Tag Archives: University of the Third Age

Sports and Participation in the Post Office

As a summer of sport draws to a close, we take a look at sports and participation in the Post Office, through the research carried out by six students during the BPMA and University of the Third Age (U3A) Shared Learning Project at the beginning of 2012…

The U3A students

The U3A students

In the course of his research, Gwyn Redgers found that the Post Office has had a long history of participation in sports – much of which was initiated as a way of coping with split shifts. Postmen in the late 19th Century worked long hours, and often found their duties split into three or four attendances in a single day – meaning that many would start work at 6am and not finish until 10pm. Whilst some postmen took to the pub, others took up sports.

Members of the Gloucester Post Office Recreation Club, 1898.

Members of the Gloucester Post Office Recreation Club, 1898.

By the 1930s, most large towns had Post Office football, cricket and tennis teams and were starting to develop the more recent spread of sports and recreation Associations. Sheilah Lowe scoured the sports pages of The Post Office Magazine (1933-1966) for records of both these groups and of sporting individuals, and discovered a wealth of information – including stories about staff who competed in Olympic Games.

In 1952, the magazine notes that a Mr. K. A. Richmond, Night Telephonist (London Telegraph Region Directory Enquiries) was selected for the Heavyweight Wrestling at the Helsinki Games and took a bronze medal. A little online research revealed that Ken Alan Richmond was a former whale ship crewman in Antarctica, turned wrestler, with another significant claim to fame: he was the shirtless man seen banging the enormous gong which preceded the opening credits of the Rank Organisation’s films, such as Great Expectations and Kind Hearts and Coronets.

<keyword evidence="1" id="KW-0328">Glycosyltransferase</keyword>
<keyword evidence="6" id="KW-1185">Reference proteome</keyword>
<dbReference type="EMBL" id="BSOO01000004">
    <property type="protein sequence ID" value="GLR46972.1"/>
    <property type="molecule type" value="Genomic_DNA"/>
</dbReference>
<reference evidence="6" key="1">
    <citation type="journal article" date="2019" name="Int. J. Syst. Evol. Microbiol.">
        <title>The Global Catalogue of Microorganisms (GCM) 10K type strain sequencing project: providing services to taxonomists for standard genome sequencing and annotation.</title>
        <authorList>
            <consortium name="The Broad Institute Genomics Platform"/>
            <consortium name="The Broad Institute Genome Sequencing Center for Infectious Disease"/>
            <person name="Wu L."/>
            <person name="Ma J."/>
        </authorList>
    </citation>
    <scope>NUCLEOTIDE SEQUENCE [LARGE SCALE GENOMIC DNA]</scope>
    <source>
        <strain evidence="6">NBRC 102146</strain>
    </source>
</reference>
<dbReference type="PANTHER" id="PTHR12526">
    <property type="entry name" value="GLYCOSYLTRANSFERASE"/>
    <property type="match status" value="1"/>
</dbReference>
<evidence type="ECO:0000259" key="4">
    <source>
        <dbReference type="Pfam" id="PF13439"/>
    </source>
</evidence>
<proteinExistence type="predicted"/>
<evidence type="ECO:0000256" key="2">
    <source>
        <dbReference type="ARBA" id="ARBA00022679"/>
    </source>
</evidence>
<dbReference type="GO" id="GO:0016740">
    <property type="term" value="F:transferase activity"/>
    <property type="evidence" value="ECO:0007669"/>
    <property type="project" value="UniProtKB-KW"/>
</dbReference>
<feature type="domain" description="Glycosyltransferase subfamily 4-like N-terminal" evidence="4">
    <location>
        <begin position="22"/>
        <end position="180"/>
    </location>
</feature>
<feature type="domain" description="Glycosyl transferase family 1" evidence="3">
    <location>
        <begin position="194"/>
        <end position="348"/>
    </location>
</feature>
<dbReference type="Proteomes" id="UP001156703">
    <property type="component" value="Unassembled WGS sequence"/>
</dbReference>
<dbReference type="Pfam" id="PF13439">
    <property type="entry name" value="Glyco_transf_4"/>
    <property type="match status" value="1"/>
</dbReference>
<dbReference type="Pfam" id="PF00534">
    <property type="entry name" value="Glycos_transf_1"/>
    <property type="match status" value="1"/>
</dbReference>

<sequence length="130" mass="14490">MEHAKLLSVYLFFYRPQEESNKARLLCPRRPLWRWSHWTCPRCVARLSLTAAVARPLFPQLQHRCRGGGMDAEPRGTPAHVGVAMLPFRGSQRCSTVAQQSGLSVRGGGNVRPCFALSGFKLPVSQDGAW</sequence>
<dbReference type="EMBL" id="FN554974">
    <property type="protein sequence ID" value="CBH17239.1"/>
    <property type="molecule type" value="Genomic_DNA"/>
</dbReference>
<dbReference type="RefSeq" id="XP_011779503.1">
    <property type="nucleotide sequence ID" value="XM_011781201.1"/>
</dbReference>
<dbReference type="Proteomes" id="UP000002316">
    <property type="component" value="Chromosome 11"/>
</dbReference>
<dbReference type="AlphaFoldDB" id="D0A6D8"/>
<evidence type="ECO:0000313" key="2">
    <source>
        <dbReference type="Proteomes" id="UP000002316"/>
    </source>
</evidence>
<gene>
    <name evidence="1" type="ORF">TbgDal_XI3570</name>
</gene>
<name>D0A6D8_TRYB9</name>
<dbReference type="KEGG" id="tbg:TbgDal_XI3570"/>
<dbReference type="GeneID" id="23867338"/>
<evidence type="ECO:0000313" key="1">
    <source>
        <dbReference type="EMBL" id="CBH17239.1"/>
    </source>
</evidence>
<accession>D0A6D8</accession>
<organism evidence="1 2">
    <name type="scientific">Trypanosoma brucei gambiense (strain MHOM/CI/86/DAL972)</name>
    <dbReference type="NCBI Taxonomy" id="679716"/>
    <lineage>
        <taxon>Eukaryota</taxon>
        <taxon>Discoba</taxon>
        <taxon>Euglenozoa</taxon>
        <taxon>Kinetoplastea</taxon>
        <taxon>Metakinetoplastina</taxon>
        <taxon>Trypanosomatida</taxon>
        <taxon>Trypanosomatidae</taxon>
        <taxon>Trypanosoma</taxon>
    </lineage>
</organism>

Sheilah also found that race walker Ray Middleton, of Golders Green sub-district Office competed in Tokyo 1964, finishing 12th in the 50km walk. Ray is a notable Post Office athlete, with a career spanning the 1960s and extending into the 1970s, during which he won 2 golds, 8 silvers and 4 bronze medals in British Championships and represented England internationally on 11 occasions. He won silvers at the 1963 Lugano Cup and the 1966 Commonwealth Games, and was the first winner of a postal sporting event that has taken place annually since 1962: the Postman’s Walk.

Sylvia Chubbs researched the history of this competitive speed walk event, which is open to postal workers across the UK, from novices to trained athletes. Covering laps of a one mile circuit around Coram’s Field near Mount Pleasant in London, participants originally wore full uniform and carried a sack. Nowadays, the rules are a little more relaxed – the sack is no longer required and shorts and trainers are allowed.

In 1970, 35-year old Ray Middleton led a team of British postmen to victory in the European Postal Road Walking Championship at Crystal Palace – beating teams of competitors from 13 other countries. An article in The Daily Mirror celebrated the success, whilst Ray was later named as one of the top celebrities of the year by comedian Charlie Chester. In September 2011, Middleton attended the 50th Annual Postman’s walk, seeing Dave Allen win for the sixteenth time – making him the most successful competitor in the event ever.

Ray Middleton at the 50th Postman's Walk, 2011, with BPMA Curator Vyki Sparkes and BPMA Access & Learning Manager Andy Richmond.

Ray Middleton at the 50th Postman’s Walk, 2011, with BPMA Curator Vyki Sparkes and BPMA Access & Learning Manager Andy Richmond.

From postmen stomping around London, we move on to look at stamps – the topic of research for three of the U3A students. Olga Selivanova became interested in a stamp she had collected in her native Russia. It showed the bronze statue “Let Us Beat Swords Into Ploughshares” – presented by the Soviet Union to the United Nations in 1959.

This artwork was inspired by a biblical passage (Isaiah 2:4) describing the conversion of weapons for use in peaceful civilian applications. The sentiment of this quote has obvious parallels with the peaceful ideals of the Olympic movement, with many activities related to combat – such as archery, javelin, shooting, boxing, taekwondo, and judo – practised in the Games, but always in keeping with the Olympic Creed and Values of friendship and respect.